Housing advocates will rally in front of the Forsyth County Government Center today to demand a halt to evictions amid the COVID-19 pandemic.
Landlords who don’t have federally-backed mortgages or whose tenants don’t use federally-backed vouchers are now pursuing evictions in the court system, according to Dan Rose of Housing Justice Now.
Rose said Gov. Roy Cooper’s moratorium on evictions was lifted on June 20, and based on the Housing Justice Now’s numbers, at least 40 eviction cases have been heard in Forsyth County’s small claims court since June 22. Another 86 cases are scheduled to be heard between today and Thursday.
A rally will be held at 9 a.m. today at the Forsyth County Government Center, according to a news release from Housing Justice Now. The group will be joined by members of Black Lives Matter Winston-Salem, Siembra NC, Winston-Salem Democratic Socialists of America, Triad Area Green Party, Drum Majors Alliance, the Unity Coalition and Winston for Peace.
“Evictions are evidence of our systems of racial and economic inequality doing harm to the most vulnerable among us,” the news release said. “People who get evicted struggle to find new housing. They face higher rates of homelessness, job loss, disease, domestic violence, suicide, and depression.”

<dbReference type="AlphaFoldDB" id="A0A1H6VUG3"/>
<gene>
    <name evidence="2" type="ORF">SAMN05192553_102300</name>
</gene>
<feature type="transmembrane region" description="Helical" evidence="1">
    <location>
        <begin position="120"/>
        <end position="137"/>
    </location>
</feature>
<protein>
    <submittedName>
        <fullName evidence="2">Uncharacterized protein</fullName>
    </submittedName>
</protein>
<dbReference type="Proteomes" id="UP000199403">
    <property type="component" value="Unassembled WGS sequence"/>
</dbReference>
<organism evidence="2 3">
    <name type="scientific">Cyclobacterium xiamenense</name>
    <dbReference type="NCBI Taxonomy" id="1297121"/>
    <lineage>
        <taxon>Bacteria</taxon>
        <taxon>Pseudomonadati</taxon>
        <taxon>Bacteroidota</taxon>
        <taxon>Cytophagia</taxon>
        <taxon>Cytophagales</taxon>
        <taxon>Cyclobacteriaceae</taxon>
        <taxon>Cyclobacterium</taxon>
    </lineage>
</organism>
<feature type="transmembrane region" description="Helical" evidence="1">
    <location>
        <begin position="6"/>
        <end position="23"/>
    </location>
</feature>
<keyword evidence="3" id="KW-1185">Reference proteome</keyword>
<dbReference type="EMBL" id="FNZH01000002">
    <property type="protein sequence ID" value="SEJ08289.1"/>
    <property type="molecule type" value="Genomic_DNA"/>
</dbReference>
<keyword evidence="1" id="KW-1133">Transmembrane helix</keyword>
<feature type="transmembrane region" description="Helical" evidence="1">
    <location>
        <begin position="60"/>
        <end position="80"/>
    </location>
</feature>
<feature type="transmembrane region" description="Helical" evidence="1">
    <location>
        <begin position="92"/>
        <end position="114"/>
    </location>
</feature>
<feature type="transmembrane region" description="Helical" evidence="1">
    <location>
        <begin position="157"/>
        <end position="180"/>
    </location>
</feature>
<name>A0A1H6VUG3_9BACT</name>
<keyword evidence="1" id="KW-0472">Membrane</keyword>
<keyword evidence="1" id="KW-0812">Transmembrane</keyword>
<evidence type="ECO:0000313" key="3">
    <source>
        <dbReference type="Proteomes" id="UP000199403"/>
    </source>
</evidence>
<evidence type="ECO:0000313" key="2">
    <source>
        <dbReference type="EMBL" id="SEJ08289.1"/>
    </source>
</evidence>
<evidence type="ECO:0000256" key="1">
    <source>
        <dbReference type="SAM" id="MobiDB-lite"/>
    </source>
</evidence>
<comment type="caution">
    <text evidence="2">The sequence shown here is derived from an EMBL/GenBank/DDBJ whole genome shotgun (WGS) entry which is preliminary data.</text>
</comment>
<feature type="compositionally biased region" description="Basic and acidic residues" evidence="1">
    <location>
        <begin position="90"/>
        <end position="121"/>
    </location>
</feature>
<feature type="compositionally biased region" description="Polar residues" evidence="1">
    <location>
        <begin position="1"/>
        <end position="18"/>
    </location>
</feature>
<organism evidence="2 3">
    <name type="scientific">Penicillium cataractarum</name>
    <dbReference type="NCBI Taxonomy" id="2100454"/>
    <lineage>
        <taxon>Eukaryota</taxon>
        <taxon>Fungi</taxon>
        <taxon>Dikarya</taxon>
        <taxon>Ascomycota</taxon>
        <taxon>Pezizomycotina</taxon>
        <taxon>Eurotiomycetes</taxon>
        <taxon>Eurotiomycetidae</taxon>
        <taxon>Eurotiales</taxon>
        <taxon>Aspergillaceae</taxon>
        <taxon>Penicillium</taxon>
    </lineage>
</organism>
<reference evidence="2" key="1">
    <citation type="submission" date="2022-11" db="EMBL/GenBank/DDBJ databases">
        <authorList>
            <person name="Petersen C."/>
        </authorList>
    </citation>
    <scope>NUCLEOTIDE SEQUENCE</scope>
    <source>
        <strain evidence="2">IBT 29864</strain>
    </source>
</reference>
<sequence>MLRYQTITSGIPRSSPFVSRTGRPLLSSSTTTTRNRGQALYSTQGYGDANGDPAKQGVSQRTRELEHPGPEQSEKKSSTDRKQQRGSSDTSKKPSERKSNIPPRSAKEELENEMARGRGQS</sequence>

Some evictions are halted until July 27 under the Federal Coronavirus Aid, Relief, and Economic Security (CARES) Act that President Donald Trump signed into law in March. The federal law covers properties owned by the U.S. Housing and Urban Development, such as Crystal Towers here in Winston-Salem. The law also covers any property covered by federally-backed mortgages or property that receives federal low-income tax credits. And the law covers any property in which residents receive federal vouchers to offset the cost of rent.
But everyone else not covered under the federal law now faces the possibility of eviction, Rose said. Some of those evictions were filed before North Carolina implemented measures to slow the spread of the novel coronavirus, Rose said.
Some of the cases being heard for the first time in Small Claims Court, meaning that either the case will likely be continued or that tenants have a right to appeal if the court rules against them.
Christina Howell, a spokeswoman for the Forsyth County Sheriff’s Office, said sheriff’s deputies have served 41 process papers related to evictions.
“We are currently serving summons to court about failure to pay,” she said.
Howell said the sheriff’s office does not make any determinations or decisions about evictions and simply serves court-ordered paperwork.
Rose said Housing Justice Now is not only demanding a halt to evictions but also more funding from Winston-Salem and Forsyth County to provide more affordable housing.